"Jaico," he hailed the dranei, and the other hunter nodded a hello. "What news?"
"Hot," the response came, and not a word more. Jaico of Argus had never been one for words.

"Ulth," one of the other men said, "You're still haunting this damn place? Thought your old ass had long since shriveled up and died."
He extended a hand behind his head as the man strode over for a shake. "You were right on the shriveling, Billick. I could show you if you're keen."
"Pass," the man replied, "Seen enough of pale death for one day."
Ulthanon cocked his head to one side and repeated his original question. "What news?"
"Will Tommen's dead," the answer came curtly.

Ulthanon hissed between his teeth. Will Tommen had been a promising young tracker and an excellent shot for his age, one of the better human marksmen he'd seen in some time. He hadn't had much personal dealing with the boy, but he'd heard his name in good circles and had seen him in the field a few times. Though no older than sixteen, Will had been a boy of strong talent and... acceptable moral character. Stormwind would be weaker as a whole without his like. "How?"
Billick shook his head. "Nasty stuff. Not even a good death. Got rolled up with some girl, then her friends. Turns out they had a taste for the lotus and got him interested. Died covered in his own shit after his first dream- dirty dose, seems."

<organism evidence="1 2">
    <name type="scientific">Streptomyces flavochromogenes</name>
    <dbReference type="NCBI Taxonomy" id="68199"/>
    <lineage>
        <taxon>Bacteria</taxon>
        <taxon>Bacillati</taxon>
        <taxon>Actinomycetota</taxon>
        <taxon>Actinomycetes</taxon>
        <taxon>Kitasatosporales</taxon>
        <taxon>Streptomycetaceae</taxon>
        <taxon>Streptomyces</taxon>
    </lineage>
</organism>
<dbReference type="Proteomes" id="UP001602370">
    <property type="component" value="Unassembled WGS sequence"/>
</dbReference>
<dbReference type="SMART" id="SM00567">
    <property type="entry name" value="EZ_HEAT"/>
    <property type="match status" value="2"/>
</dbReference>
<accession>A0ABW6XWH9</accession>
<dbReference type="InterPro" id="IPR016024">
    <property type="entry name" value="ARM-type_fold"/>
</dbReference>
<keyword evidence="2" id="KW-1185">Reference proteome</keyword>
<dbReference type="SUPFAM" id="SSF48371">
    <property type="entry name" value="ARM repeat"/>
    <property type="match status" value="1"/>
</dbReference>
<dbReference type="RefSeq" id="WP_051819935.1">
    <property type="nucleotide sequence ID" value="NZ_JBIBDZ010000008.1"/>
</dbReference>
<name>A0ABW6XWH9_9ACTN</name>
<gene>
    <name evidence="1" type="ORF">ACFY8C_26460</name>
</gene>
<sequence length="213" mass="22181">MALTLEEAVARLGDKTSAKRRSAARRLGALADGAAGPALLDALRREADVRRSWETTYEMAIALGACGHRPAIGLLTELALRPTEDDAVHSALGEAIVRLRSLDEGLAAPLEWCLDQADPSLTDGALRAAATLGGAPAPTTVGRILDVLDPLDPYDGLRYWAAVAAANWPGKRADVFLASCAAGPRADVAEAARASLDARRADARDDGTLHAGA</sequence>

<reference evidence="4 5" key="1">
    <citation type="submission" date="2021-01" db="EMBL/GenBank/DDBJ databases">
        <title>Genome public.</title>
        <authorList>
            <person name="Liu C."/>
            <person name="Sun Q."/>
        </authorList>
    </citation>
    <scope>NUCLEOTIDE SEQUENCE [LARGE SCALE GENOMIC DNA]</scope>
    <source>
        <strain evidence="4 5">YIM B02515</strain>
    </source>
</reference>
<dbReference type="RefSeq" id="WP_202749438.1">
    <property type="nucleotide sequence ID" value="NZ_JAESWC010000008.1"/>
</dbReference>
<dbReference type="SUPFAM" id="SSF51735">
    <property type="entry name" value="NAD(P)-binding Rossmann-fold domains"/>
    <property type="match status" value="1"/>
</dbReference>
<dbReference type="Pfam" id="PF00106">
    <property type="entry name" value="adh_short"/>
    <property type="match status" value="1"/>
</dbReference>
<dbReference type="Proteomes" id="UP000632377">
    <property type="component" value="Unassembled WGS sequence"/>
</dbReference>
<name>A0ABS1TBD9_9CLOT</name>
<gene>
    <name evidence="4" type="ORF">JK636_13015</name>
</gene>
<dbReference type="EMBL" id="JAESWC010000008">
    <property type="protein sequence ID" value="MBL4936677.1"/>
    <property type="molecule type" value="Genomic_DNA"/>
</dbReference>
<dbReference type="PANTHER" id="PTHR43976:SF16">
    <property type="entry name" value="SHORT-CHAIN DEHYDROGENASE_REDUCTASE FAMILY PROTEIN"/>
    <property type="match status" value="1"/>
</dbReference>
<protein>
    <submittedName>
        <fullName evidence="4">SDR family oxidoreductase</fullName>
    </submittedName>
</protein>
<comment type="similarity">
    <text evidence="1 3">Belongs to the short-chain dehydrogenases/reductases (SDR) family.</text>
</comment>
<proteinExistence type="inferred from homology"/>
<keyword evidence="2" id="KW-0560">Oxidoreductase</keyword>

In spite of the sodden heat, Ulthanon jerked up from his slouch. "Lotus?"
"Coward drug," Jaico rumbled, looming over Billick as he spoke, "We hunt."
"Did a little digging and found that there's been a spat of this goin' 'round these days," Billick spoke ever quieter and leaned in off of the back of Ulthanon's chair, casting his glance about as if he expected to catch someone eavesdropping. "Did a little more digging and found an address, if you're keen."

He rolled his parchments back up and slid them into his pack. "How much?"
Billick raised his hands in mock offense. "Sir Kaidos, you wound me. How could I charge you for this?"
"Will was friend," Jaico nodded. "No charge."

Ulthanon nodded in return, and without a further word, the three walked out of the Pig and Whistle, Billick leading the way.

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Re: Summer Swelter

Postby Ulthanon » Sun Jul 17, 2011 2:23 pm

"You asked us to tell you the moment there was any movement out of this group, sir. Here's what we know."

A thin stack of papers slid across the desk, and the man who sat behind it thumbed through them, regarding each of them in turn. The grandfather clock stood against the wall to his right, ticking the seconds by as it had for years before, but today was so humid that he thought he could feel the ripples in the air as the ticks and tocks came and went, sounds dropping like pebbles in a pond.

"This one," he said, "This one's name is familiar. Who is this?"
"Ah," his subordinate nodded, producing another (much larger) file, "He was suspected of involvement with the warehouse slaugherings about a year ago, and after that we believed him to be behind the string of robberies against noble houses who'd donated to our coffers."
Desk nodded, pursing his lips. "I remember the warehouse." Those sorts of memories were hard to forget. "We know where he's going?"

"No, sir. Not yet. When we do, you'll know."